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09/29/89 In Re Estate of Suzanne Jacobs

September 29, 1989



Adm'r of the Estate of Suzanne Jacobs, Deceased,

Petitioner-Appellee, v.

Vance Shaf et al., Respondents-Appellants)

545 N.E.2d 502, 189 Ill. App. 3d 625, 136 Ill. Dec. 978 1989.IL.1570

Appeal from the Circuit Court of Cook County; the Hon. Frank M. Siracusa, Judge, presiding.


JUSTICE COCCIA* delivered the opinion of the court. MURRAY, P.J., and LORENZ, J., concur.


Respondent Vance Shaf appeals from an order entered by the circuit court in this citation proceeding. The circuit court directed Shaf to turn $10,000 over to Robert Phillips, independent administrator of Suzanne Jacob's estate and her first husband. Shaf and Steven Jacobs, Suzanne's second husband, had developed certain property conveyed to them by her, which was subsequently sold. The $10,000 awarded by the circuit court represented Suzanne's share of the profit from that sale. For the following reasons, we affirm.

The record in this case reveals the following salient facts. Suzanne died on October 4, 1983. On October 28, 1983, Phillips' counsel wrote Shaf. Counsel informed Shaf that Phillips -- father of Suzanne's daughter, Lisa Anne Phillips, a minor -- was seeking appointment as representative of Suzanne's estate. Counsel gave Shaf notice that Phillips would claim an interest, on behalf of Suzanne's estate and Lisa Anne, in any profit realized from the sale of the property conveyed by Suzanne, which Shaf and Steven were developing.

On October 31, 1983, Phillips was appointed administrator to collect, and the circuit court entered an order declaring Steven and Lisa Anne to be Suzanne's sole heirs. Steven filed a cross-petition for letters of administration on December 1, 1983, thereby vying with Phillips on the question of who would represent Suzanne's estate. The property that Suzanne conveyed, and that Shaf and Steven had developed, was sold in January of 1984. On January 28, 1984, Shaf paid Steven $10,000 of the $60,000 profit realized on the sale of the conveyed property, which had been named "Suzanne Acres."

An agreed order was entered on February 14, 1984. It was written in longhand and provided in part:

"It is further agreed that the parties will not sell, transfer or dispose of any estate assets; and, Stephen [ sic ] Jacobs agrees to not sell the property commonly known as 1441 Hawthorne Lane Glenview, Ill. [the marital residence] until March 14, 1984; and, to hold the proceeds of 1448 Canterbury Lane, Glenview [the developed property] until March 14, 1984 except for the $10,000.00 previously paid to Stephen [ sic ] Jacobs."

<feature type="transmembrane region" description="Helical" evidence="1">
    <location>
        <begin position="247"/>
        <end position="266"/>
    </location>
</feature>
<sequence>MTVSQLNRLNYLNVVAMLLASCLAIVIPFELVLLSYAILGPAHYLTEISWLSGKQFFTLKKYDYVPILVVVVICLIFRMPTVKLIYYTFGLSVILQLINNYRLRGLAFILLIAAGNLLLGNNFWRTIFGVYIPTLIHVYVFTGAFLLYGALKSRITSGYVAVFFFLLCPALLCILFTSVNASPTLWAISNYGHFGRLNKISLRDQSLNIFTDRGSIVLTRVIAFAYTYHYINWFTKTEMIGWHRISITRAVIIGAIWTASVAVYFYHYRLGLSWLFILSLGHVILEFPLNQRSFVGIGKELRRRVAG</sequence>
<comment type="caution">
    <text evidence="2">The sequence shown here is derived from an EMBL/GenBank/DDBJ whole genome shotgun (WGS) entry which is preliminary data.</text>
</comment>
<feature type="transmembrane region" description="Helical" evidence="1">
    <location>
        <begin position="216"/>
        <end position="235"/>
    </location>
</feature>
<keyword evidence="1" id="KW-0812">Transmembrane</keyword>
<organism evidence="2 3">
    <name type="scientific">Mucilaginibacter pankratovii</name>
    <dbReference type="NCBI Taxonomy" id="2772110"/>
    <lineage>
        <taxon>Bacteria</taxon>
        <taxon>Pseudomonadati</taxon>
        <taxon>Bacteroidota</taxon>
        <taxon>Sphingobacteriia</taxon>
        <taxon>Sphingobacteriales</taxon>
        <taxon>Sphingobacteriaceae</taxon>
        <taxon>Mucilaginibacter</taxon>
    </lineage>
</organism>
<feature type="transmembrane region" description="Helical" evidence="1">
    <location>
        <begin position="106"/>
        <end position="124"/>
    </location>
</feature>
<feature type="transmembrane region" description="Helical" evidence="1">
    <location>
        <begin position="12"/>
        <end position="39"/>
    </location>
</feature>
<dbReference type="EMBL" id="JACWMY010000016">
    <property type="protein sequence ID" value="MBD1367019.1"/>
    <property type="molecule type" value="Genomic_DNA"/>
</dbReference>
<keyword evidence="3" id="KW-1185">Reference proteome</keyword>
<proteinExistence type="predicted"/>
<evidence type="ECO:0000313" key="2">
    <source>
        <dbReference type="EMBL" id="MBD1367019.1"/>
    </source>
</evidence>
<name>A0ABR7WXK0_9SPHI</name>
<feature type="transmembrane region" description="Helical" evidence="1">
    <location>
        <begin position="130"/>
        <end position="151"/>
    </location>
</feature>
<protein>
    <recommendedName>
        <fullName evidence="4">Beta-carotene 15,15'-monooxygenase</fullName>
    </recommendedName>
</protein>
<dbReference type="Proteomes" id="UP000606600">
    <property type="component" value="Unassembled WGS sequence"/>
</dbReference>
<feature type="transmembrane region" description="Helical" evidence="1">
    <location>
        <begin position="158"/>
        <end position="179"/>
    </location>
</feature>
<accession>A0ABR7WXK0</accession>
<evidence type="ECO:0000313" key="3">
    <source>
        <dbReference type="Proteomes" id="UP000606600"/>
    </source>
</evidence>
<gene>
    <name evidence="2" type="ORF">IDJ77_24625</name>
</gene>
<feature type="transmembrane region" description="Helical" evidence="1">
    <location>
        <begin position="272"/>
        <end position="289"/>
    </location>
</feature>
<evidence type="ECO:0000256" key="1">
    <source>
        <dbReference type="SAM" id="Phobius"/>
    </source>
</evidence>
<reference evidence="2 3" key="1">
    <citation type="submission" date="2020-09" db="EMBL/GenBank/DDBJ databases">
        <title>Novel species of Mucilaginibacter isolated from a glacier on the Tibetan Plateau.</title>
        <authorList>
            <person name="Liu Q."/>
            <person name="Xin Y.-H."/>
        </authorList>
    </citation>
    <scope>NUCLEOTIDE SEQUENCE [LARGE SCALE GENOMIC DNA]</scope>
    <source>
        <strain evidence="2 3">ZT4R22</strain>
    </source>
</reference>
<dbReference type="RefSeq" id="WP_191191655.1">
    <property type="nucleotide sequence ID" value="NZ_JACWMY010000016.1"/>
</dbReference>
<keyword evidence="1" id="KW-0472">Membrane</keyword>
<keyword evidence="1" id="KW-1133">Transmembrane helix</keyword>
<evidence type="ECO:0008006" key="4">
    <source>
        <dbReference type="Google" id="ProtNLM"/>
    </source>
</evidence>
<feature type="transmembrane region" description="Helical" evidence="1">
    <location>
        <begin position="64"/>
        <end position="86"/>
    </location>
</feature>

This order was signed by Steven's counsel. As the other signatures on the order are unintelligible, we are unable to determine which parties agreed to it, with the exception of Steven's attorney. The order of February 14, 1984, was continued in full force and effect by an order entered on March 22, 1984, but the March order includes no reference to the $10,000 mentioned in the February order.

Steven died on April 5, 1984. Phillips was appointed administrator of Suzanne's estate on May 1, 1984; on April 1, 1985, he was named independent administrator.

Phillips filed a petition for recovery citation on January 1, 1986. He alleged that in 1983 Shaf, Steven, and Suzanne entered into a joint venture for the development of the property located at 1448 Canterbury Lane. Suzanne had acquired that property under a divorce decree from her prior marriage. Suzanne conveyed this vacant property as her contribution to the joint venture. Shaf's corporation -- Eldorado Towers by Shaf, Inc. -- was to construct a residence on the conveyed property, while training Steven in the business of real estate development. Shaf was to receive 50% of the profit, Steven 25%, and Suzanne 25%. A residence was constructed, which was sold for a price of $226,686.47 in January of 1984. Phillips also averred in his petition that Shaf refused to deliver Suzanne's share of the profit, contrary to the agreement's terms. Based on these allegations, Phillips requested that the circuit court direct Shaf to turn over Suzanne's portion of the profit to her estate.